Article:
Why is the inverted yield curve such a problem?
An inverted curve damages the economy. Accumulate enough damage and the economy sinks into recession. So, the curve does not predict a recession, it causes it. What is not known is how much damage the economy can withstand. Currently, the three-month/ten-year curve is at -49 basis points. It hit -52 Sunday night and it’s getting close to the 2007 extreme of -60, which is the most inverted reading of the last two decades.
You were interviewed by the White House in May for one of the open positions on the Board of Fed Governors. What should the Fed do at the next FOMC meeting on September 18?
The late economist Rudi Dornbusch coined the phrase that the Fed murders the economy by holding policy too tight for too long. Well, take careful note because that seems to be what the Fed might be doing yet again. The market is screaming to cut rates aggressively and the Fed is fighting it. So the question is how much it takes to un-invert the yield curve. At -49 basis points, that means a 25 basis point rate cut at the FOMC meeting next month is not going to un-invert the curve. You are going to need to cut 50 basis points or something along those lines.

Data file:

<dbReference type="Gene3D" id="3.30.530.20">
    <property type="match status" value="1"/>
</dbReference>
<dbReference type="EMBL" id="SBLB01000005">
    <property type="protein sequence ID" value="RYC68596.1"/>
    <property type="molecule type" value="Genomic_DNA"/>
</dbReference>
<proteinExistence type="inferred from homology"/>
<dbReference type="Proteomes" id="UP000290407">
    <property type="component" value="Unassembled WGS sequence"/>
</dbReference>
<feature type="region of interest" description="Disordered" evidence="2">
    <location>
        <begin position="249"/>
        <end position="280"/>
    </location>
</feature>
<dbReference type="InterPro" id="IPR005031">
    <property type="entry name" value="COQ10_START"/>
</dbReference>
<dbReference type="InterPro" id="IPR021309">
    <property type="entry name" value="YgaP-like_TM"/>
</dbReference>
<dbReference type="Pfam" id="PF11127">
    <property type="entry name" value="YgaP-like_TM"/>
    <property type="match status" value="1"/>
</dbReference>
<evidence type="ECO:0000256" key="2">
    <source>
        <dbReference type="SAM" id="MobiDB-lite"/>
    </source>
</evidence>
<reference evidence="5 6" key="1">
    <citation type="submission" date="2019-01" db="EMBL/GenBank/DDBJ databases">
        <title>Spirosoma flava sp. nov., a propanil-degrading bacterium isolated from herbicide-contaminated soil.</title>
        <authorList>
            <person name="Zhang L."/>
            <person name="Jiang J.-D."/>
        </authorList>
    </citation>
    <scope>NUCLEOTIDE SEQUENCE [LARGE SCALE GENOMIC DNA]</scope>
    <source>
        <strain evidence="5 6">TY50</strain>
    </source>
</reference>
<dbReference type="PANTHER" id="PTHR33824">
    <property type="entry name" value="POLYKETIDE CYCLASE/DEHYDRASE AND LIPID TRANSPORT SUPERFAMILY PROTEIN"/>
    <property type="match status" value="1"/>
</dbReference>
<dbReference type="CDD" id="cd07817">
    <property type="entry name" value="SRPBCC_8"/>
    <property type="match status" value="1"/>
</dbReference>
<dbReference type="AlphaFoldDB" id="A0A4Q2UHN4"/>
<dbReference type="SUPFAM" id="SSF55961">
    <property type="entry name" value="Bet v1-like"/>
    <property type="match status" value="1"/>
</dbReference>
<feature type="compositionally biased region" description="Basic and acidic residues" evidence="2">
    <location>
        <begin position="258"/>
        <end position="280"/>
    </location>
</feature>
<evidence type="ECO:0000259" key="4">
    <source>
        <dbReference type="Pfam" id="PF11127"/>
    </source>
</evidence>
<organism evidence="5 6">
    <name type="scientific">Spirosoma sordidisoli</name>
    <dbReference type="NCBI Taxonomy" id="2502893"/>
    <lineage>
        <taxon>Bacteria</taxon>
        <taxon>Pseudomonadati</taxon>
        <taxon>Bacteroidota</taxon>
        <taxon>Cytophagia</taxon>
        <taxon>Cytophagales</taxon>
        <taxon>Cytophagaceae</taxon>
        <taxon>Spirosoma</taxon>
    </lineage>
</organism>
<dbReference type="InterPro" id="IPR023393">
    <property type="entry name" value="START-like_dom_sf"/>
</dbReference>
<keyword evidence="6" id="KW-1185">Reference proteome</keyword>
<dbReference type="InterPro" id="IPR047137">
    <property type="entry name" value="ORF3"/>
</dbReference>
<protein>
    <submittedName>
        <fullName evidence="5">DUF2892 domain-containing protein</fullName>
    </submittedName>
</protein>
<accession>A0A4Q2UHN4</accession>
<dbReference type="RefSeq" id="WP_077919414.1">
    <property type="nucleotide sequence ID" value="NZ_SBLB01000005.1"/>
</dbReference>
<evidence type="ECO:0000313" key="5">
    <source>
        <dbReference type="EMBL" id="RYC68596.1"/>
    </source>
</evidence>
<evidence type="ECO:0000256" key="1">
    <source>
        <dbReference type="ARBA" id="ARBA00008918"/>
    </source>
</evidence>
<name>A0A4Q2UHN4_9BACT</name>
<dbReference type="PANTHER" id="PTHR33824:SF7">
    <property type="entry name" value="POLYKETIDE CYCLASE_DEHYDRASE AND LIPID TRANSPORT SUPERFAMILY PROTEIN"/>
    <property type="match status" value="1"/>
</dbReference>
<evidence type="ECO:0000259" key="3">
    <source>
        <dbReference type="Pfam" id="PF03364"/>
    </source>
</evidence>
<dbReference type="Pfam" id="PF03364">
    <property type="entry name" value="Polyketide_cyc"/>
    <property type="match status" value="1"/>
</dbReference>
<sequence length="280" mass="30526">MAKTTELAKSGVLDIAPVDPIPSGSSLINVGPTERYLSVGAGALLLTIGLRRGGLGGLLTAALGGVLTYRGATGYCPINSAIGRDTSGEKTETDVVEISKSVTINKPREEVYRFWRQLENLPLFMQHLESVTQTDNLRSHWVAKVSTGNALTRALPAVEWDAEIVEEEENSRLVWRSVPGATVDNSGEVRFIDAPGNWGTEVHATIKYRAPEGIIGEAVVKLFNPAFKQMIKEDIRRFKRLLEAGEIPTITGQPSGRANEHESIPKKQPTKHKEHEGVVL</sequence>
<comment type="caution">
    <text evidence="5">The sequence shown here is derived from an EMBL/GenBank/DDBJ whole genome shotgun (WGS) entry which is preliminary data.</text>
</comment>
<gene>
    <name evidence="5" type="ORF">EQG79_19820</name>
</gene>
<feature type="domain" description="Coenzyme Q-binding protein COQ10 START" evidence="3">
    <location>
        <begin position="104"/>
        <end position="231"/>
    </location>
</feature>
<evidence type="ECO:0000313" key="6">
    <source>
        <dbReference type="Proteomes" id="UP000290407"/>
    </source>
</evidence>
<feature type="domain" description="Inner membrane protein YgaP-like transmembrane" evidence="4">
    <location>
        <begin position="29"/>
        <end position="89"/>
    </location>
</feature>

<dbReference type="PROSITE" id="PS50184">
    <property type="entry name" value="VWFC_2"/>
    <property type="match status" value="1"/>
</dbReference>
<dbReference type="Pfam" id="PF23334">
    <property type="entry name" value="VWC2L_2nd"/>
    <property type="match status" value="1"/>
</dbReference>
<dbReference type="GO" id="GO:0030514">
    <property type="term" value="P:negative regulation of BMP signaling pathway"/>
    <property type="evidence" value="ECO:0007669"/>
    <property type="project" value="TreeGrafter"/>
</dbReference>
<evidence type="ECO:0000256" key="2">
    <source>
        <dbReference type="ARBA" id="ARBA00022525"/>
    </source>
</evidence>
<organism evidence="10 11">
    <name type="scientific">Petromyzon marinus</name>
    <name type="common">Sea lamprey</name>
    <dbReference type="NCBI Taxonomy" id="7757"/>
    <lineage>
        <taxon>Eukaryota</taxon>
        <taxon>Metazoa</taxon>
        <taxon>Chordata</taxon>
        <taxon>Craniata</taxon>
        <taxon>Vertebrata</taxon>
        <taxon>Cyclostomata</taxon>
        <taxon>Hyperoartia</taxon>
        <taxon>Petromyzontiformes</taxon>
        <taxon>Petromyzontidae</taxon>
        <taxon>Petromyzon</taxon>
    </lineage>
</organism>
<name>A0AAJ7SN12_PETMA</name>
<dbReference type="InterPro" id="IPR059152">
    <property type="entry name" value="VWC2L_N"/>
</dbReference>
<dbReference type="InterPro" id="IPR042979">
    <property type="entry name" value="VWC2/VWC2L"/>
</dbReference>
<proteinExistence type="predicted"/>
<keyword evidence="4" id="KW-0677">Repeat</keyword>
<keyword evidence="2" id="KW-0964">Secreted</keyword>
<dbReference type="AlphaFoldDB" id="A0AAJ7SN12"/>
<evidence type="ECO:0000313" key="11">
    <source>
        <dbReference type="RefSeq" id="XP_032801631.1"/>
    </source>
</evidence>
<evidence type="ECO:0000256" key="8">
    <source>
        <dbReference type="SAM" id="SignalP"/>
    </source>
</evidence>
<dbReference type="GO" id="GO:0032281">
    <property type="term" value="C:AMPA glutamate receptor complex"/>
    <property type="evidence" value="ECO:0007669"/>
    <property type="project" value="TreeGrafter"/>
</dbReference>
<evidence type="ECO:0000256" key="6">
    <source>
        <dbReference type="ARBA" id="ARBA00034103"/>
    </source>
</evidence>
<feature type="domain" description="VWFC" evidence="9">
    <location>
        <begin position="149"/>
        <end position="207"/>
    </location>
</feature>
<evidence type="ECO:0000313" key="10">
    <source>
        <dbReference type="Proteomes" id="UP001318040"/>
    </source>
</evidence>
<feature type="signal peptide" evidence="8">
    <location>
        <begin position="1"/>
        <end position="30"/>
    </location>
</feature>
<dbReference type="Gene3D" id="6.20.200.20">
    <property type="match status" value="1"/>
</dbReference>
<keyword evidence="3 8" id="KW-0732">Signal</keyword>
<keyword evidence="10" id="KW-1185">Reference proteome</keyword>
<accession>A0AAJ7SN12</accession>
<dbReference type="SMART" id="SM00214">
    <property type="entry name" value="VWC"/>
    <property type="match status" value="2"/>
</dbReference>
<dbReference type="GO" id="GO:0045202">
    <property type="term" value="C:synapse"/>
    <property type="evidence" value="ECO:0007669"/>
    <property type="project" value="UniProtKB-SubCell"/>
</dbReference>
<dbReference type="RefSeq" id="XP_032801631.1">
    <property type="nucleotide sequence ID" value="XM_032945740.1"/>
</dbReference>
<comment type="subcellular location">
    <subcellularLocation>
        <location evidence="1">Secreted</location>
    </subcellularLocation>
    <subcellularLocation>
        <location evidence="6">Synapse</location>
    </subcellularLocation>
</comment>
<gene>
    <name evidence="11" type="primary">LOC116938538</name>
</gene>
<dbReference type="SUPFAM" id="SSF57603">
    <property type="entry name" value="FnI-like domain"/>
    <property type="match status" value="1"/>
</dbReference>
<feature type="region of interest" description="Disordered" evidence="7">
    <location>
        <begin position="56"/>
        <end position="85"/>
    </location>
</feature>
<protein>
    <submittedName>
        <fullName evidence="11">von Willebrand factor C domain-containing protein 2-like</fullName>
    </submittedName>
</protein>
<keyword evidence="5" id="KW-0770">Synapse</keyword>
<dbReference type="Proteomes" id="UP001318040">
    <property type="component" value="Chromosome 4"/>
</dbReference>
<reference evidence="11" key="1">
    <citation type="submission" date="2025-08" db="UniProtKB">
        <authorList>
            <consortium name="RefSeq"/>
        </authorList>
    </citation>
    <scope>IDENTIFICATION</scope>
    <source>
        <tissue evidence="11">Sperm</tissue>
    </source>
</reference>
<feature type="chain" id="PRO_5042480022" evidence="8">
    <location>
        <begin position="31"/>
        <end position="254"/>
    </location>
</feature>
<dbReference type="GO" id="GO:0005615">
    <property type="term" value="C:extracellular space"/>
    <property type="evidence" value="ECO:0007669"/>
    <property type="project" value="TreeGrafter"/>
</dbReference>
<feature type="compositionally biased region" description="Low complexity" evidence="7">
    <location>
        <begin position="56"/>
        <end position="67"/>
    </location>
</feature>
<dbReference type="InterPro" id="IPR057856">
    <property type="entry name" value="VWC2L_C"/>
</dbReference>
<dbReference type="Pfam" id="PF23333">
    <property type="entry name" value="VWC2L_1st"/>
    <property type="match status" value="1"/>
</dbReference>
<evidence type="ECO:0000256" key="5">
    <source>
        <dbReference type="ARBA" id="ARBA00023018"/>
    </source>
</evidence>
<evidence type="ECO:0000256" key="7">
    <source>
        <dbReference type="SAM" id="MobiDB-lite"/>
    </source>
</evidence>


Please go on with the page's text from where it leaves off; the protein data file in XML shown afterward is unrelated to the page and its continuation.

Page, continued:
At 2 to 2.25%, the Federal Funds Target Rate is already quite low. Shouldn't the Fed be more careful than usual with its ammunition?
The “running out of bullets” argument is dangerous: either Fed cuts work or they do not. If cutting rates do not stimulate now, they will definitely not work if you save them until things get worse. Holding them back does nothing. So go hard now, cut hard now. If it works, great. If it does not work, saving the bullets for a rainy day would not have made a difference anyhow.
Then again, at the Jackson Hole conference last week Fed Chair Powell reinforced his view that the US economy is in good shape. Where do you see trouble brewing?
You don’t see it in the economic data but you will find it when you look at interest rates in the developed world. Today, the highest interest rates in the developed world are the 30-year Italy government bond and the Fed Funds Rate at around 2.1%. The Fed Fund Rates has never been that big of an outlier before. So the market is saying: We live in a global world, relative interest rates matter and the Fed Funds Rate is out of line with everything else.
Why do relative interest rates matter?